What Happens to Your Estate Plan If You Move?
Making an estate plan is not a one-time affair. Changes in your life may prompt you to revise your will, trust, power of attorney, or advance directives for health care. Even if you do not think any changes are necessary, it may still be a good idea to periodically speak with a Grand Rapids estate planning attorney about your situation.
Avoiding Confusion Over Out-of-State Documents
If you have just moved to Michigan from another state, you might want to know if your existing estate planning documents are still valid here. The short answer is yes, your old documents will probably be recognized in Michigan. But longer, more complicated answer is that is still probably a good idea to prepare new estate planning documents that specifically conform to Michigan law.
Estate planning is very state-specific. While Michigan handles subjects like wills and powers of attorney similarly to other states, there are subtle differences. This may be important, especially in an emergency.
For example, let’s say a few months after moving to Grand Rapids, your spouse is in a serious acc
ident and unable to make financial or health care decisions for himself. He previously signed powers of attorney and an advance healthcare directive when you were living in another state. But since these out-of-state forms are unfamiliar to your bank and hospital here, there is a delay in establishing your authority to act on your spouse’s behalf.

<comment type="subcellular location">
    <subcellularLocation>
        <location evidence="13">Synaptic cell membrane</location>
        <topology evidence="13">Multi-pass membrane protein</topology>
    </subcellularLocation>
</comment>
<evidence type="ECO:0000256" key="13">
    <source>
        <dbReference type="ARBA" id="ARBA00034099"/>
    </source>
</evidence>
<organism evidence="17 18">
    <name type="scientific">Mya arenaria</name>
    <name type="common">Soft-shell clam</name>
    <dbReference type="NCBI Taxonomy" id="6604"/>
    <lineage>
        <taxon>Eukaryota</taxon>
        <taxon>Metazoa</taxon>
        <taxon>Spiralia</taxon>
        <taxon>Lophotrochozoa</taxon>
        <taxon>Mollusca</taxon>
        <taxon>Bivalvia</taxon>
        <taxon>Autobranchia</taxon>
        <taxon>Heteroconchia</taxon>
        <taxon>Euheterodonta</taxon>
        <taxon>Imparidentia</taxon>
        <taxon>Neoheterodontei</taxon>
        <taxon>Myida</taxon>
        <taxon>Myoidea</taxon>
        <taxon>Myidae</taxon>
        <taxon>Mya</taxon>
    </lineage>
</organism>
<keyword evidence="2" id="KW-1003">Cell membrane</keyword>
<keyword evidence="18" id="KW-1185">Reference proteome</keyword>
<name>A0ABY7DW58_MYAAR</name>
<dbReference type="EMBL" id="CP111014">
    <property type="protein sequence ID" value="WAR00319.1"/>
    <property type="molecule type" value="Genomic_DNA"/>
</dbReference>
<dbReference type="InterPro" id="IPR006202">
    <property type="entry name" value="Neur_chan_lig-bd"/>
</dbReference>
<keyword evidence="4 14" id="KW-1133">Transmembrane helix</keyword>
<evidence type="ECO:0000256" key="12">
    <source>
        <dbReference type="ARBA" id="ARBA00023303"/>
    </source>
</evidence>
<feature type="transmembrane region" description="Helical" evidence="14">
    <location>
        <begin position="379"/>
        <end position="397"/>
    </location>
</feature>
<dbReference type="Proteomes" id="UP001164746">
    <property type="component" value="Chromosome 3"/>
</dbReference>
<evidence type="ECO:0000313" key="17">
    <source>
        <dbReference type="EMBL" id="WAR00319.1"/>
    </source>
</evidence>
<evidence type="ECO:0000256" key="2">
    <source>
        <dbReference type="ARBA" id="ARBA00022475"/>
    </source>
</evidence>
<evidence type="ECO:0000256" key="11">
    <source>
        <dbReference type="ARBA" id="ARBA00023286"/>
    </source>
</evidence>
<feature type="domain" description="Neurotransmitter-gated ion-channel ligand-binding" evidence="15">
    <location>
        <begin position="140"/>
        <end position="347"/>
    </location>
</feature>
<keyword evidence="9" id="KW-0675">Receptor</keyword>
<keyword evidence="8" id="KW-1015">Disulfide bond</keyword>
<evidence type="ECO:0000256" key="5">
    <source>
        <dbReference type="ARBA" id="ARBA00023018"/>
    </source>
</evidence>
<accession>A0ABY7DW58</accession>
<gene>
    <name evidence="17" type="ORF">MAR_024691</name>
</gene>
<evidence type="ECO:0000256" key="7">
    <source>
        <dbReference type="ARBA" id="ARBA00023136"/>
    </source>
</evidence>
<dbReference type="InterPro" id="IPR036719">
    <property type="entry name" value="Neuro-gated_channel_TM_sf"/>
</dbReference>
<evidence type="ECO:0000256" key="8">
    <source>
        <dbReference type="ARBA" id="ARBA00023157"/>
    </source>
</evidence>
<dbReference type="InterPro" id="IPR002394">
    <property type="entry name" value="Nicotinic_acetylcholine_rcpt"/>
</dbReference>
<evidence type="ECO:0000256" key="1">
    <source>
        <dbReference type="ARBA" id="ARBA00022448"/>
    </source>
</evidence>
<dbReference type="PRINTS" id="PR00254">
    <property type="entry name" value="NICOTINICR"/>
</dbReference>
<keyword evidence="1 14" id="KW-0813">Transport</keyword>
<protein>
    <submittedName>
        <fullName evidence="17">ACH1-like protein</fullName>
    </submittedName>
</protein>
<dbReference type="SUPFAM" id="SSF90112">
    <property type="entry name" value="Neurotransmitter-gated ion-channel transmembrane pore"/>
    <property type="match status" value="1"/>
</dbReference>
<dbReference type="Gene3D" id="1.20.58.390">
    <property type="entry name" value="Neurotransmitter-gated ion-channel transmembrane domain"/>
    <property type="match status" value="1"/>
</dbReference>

Naming Local Agents
Even if your move was not from another state–maybe you moved to a new city within Michigan–it may be prudent to reconsider some of your earlier estate planning decisions. Five years ago when you made your will, you were living in Ann Arbor, and you named your sister (who lived down the street) to serve as guardian of your children if you and you wife passed away. But now that you moved to Holland, on the other side of the state, you want your wife’s brother, who lives closer in Portage, to be the guardian.
Similarly, if you made a will while living in another state, you probably named someone who lived there as executor. While Michigan law does not forbid non-residents from serving as executors, it is not ideal. It makes more sense to sign a new will naming someone in Michigan to oversee your affairs.
Revising and updating your estate plan is not complicated. Indeed, you should review your documents every few years even if you have not moved. The Grand Rapids estate planning lawyers at the Law Offices of David L. Carrier, P.C., are happy to assist. Call us today to schedule a consultation.
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